I’ve seen Spider-man: Into the Spider-Verse three times in theaters since December. It’s a brilliant superhero movie, with an endearing protagonist in Miles Morales and a creative animation style that really makes it feel fresh.
The last time I saw it, I went with a friend who isn’t into superheroes. He is always gracious and lets me talk endlessly about what I love about them, and pushes my brain to think more in-depth about things that I would have otherwise. Before seeing the film, we had talked about what I thought were the most effective fight scenes between a villain and a protagonist. In my view, superhero movies pack more of a punch when there is an ideological conflict between the hero and the villain, and not just “good vs evil.” Captain America is a basic example: Steve Rogers embodies the ideals of America (freedom, equality, etc.) whereas Red Skull, embodying Nazi ideology, is Steve’s antithesis. When they have a physical confrontation, the stakes feel higher because their ideological conflict plays out in the fight scene. Captain America punching Red Skull in the face is a physical representation of American values winning out over Nazism. Black Panther also did this with T’Challa and Killmonger, with the two characters representing opposing ideas on how Wakanda should be ruled. T’Challa (initially) believes in keeping Wakanda isolated and true to its traditions before later embracing Nakia’s mission to use the nation’s resources to help the rest of the world. Killmonger, by contrast, wants to use the resources to conquer the rest of the world and seek revenge for the wrongs committed against black people by colonizers. When the two characters fight in the vibranium mines towards the end of the movie, the stakes are higher because whoever wins that battle shows that character’s ideology to be the “correct” or “heroic” position – the one people should look up to.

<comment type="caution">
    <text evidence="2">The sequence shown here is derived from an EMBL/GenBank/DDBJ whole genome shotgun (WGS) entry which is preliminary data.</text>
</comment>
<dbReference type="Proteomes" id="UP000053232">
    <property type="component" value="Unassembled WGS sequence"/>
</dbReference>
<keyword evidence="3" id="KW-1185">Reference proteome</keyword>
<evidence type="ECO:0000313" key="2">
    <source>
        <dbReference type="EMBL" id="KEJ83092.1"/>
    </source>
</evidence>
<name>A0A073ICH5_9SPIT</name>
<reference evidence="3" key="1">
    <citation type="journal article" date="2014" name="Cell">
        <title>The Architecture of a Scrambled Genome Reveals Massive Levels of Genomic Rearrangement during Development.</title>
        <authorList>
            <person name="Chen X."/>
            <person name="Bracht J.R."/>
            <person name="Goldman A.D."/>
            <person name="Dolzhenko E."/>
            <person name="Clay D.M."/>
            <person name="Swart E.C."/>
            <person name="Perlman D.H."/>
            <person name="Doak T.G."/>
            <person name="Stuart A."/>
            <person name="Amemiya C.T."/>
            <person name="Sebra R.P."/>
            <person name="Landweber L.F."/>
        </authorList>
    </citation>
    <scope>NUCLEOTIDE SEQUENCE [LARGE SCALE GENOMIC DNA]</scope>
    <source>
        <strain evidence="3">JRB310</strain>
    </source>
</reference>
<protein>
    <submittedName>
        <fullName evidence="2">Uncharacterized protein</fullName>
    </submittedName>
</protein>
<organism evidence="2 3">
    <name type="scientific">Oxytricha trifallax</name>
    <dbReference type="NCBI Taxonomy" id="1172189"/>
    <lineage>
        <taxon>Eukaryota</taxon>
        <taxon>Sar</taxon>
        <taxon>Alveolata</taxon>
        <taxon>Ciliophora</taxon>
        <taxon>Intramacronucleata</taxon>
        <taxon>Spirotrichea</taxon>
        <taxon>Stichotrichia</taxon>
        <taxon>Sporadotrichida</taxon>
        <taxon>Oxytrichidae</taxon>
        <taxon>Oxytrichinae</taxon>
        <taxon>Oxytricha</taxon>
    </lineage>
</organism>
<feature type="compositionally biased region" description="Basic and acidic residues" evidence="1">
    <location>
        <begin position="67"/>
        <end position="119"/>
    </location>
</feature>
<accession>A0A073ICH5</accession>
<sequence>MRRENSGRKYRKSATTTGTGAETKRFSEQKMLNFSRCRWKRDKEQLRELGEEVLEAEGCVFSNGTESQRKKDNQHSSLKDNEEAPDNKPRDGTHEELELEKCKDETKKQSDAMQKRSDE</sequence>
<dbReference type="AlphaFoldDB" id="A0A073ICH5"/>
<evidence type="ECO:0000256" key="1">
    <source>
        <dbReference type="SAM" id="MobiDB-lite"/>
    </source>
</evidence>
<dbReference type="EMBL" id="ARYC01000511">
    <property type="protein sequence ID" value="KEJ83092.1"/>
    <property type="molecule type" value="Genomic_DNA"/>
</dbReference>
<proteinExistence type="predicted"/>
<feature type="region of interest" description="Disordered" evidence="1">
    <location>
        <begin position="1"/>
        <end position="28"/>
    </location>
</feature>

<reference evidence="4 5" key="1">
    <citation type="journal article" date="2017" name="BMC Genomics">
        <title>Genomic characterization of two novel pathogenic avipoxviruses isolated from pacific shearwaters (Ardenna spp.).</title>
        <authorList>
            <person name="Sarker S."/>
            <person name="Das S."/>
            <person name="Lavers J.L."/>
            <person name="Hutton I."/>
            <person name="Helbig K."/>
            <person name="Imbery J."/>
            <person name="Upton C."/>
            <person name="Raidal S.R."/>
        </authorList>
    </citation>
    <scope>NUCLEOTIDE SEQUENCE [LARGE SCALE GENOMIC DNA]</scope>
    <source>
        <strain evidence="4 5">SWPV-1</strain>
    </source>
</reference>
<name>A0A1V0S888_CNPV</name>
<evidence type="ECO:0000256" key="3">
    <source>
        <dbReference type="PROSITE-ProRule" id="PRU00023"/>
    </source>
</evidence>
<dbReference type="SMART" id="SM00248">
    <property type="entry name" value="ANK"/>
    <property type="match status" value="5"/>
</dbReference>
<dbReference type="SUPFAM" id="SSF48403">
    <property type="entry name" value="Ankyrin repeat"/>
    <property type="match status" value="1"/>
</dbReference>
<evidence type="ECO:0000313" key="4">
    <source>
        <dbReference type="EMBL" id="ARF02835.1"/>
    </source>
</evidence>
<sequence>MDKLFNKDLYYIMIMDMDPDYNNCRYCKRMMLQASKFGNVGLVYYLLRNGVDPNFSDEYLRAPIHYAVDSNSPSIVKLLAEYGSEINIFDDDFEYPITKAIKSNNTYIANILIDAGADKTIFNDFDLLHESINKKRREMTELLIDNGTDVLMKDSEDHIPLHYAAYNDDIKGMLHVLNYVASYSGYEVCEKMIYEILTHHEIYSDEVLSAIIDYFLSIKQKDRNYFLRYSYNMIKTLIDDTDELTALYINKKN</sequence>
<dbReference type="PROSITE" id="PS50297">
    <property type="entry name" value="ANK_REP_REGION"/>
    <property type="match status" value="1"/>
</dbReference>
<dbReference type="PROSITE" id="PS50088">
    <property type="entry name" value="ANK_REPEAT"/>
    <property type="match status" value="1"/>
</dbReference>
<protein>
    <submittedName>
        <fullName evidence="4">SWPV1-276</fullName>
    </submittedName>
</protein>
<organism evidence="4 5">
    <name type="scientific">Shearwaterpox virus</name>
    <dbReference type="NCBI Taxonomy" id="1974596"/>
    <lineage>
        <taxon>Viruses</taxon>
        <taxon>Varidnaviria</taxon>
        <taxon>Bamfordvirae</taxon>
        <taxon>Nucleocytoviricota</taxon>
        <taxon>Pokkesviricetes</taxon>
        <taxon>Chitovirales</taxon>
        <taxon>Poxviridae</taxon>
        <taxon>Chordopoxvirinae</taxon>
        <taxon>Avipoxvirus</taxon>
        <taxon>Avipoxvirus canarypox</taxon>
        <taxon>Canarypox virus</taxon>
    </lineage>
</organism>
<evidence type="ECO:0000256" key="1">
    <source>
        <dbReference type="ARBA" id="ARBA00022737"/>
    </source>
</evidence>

Of course, that’s not to say that fight scenes between characters who are connected more emotionally than ideologically aren’t fun to watch. They are, but I feel less invested in a fight between a mustache-twirling “I want to rule the world!” villain and a do-gooder. I’m also less invested in a fight between a hero who is seeking revenge for a wrong done against him or her – “I’m going to defeat you for killing my friend” and all its iterations.
With all this in mind, I want to write about the conversation I had with my friend about the fight between Kingpin and Miles Morales in Spider-Man: Into the Spider-Verse. Spoilers under the cut.